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Bind Off - Crocheted

Guest Author - Marjorie Colletta

Basic Bind Off

The most common way to bind off your knitting is to knit two stitches and pull the first stitch over the second stitch, then knit one more stitch and pull the old stitch over the new stitch, all the way across the row.
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This bind off is the most common and often the first one we learn, but it is often too tight or has a different tension than the cast on edge. One way to loosen this bind off is to use a larger needle in your right hand, but when you are looking for a bind off that is more elastic try binding off with a crochet hook.

This bind off allows you to have a nice edge that lets you pull the sweater over your head or the sock over your heel. Another place this might come in handy is when you have a scarf and do not want the edge to pull too tightly together. This bind off is nicely elastic and allows you to bind off loosely, but not sloppily.

Crocheted Bind Off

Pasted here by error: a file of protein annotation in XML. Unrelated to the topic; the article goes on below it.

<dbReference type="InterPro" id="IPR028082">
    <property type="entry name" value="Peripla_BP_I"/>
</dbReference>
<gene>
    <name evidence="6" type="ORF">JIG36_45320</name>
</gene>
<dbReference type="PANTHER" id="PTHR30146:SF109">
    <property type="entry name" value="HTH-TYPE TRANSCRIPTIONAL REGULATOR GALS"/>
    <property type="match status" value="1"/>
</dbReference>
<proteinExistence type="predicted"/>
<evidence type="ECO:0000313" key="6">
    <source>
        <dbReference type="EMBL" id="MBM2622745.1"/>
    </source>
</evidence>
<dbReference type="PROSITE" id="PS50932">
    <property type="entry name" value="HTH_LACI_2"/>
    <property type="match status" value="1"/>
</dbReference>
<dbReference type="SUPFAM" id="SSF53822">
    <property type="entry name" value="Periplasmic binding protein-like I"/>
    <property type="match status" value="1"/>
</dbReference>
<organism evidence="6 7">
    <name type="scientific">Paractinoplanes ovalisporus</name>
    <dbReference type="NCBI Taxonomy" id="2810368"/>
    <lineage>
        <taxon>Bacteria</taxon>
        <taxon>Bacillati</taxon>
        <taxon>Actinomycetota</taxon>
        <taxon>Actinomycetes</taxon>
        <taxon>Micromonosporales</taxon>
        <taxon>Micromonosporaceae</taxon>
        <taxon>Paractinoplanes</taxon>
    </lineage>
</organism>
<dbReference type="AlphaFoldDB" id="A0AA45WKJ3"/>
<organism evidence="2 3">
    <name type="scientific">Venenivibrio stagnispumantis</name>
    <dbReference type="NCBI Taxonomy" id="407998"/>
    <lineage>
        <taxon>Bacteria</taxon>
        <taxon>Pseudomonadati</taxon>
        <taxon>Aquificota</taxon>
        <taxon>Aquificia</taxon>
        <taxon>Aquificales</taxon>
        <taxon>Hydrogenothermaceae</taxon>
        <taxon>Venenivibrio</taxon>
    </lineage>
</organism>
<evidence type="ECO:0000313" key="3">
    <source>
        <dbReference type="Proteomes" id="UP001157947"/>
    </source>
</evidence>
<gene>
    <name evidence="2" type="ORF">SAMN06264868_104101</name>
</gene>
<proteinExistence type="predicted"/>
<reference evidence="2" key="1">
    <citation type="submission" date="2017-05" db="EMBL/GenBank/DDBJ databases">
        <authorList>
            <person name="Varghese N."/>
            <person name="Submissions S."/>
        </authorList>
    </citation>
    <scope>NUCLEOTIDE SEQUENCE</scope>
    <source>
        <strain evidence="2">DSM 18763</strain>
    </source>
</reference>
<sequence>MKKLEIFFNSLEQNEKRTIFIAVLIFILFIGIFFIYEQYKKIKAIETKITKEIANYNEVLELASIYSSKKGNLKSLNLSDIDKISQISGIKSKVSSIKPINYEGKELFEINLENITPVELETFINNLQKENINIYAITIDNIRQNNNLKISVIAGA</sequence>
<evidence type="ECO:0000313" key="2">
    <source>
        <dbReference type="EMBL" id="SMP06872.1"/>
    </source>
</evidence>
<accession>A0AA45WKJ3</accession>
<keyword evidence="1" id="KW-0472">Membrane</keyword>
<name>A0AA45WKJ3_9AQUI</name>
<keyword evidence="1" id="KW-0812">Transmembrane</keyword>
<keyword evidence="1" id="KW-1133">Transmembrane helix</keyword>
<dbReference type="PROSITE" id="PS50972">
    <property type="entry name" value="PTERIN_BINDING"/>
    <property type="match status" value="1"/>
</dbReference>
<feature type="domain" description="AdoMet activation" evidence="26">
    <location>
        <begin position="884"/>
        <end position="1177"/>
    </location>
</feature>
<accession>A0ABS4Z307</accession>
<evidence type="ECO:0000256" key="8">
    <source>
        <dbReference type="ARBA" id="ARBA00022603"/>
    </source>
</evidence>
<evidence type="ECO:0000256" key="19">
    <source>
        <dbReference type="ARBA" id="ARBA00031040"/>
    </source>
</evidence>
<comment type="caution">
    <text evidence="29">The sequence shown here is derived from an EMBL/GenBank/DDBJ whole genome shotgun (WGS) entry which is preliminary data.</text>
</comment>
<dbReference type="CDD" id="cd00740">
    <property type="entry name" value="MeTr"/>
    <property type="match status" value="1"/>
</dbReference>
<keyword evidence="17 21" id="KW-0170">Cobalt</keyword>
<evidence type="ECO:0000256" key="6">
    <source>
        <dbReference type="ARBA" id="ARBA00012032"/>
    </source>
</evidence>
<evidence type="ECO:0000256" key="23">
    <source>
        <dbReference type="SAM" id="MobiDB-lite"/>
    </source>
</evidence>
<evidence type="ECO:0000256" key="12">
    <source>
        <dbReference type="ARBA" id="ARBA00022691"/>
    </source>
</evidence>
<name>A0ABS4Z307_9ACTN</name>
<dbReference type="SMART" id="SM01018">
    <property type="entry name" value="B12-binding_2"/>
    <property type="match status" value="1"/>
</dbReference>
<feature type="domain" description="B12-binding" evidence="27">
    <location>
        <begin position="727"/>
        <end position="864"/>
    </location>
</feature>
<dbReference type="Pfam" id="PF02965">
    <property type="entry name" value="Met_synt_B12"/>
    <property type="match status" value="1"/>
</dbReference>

First, get a crochet hook a size or two bigger than the knitting needle you are using. Having a swatch to practice on is extremely helpful to decide what needle size to use to get the edge to look and act the way you would like.

In your right hand insert the crochet hook into the first stitch on the left hand needle knit-wise, wrap the yarn around the right hand needle, and pull the yarn through, moving the new loop to the right needle.
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Insert the needle knit-wise into the next stitch on the left hand needle, wrap the yarn around the crochet hook, and pull the yarn through the stitch on the left needle and then through the stitch already on the right hand needle, leaving only one stitch on the right hand needle.
Photobucket.

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Continue across the row until only one stitch remains on the right needle and no more stitches are on the left needle. Cut the yarn about 4 inches or 10 centimeters back, and pull it through the loop on the right needle, locking the stitches. Weave in the long end and you are all done (except for blocking).
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Content copyright © 2013 by Marjorie Colletta. All rights reserved.
This content was written by Marjorie Colletta. If you wish to use this content in any manner, you need written permission. Contact Lisa Linnell-Olsen for details.

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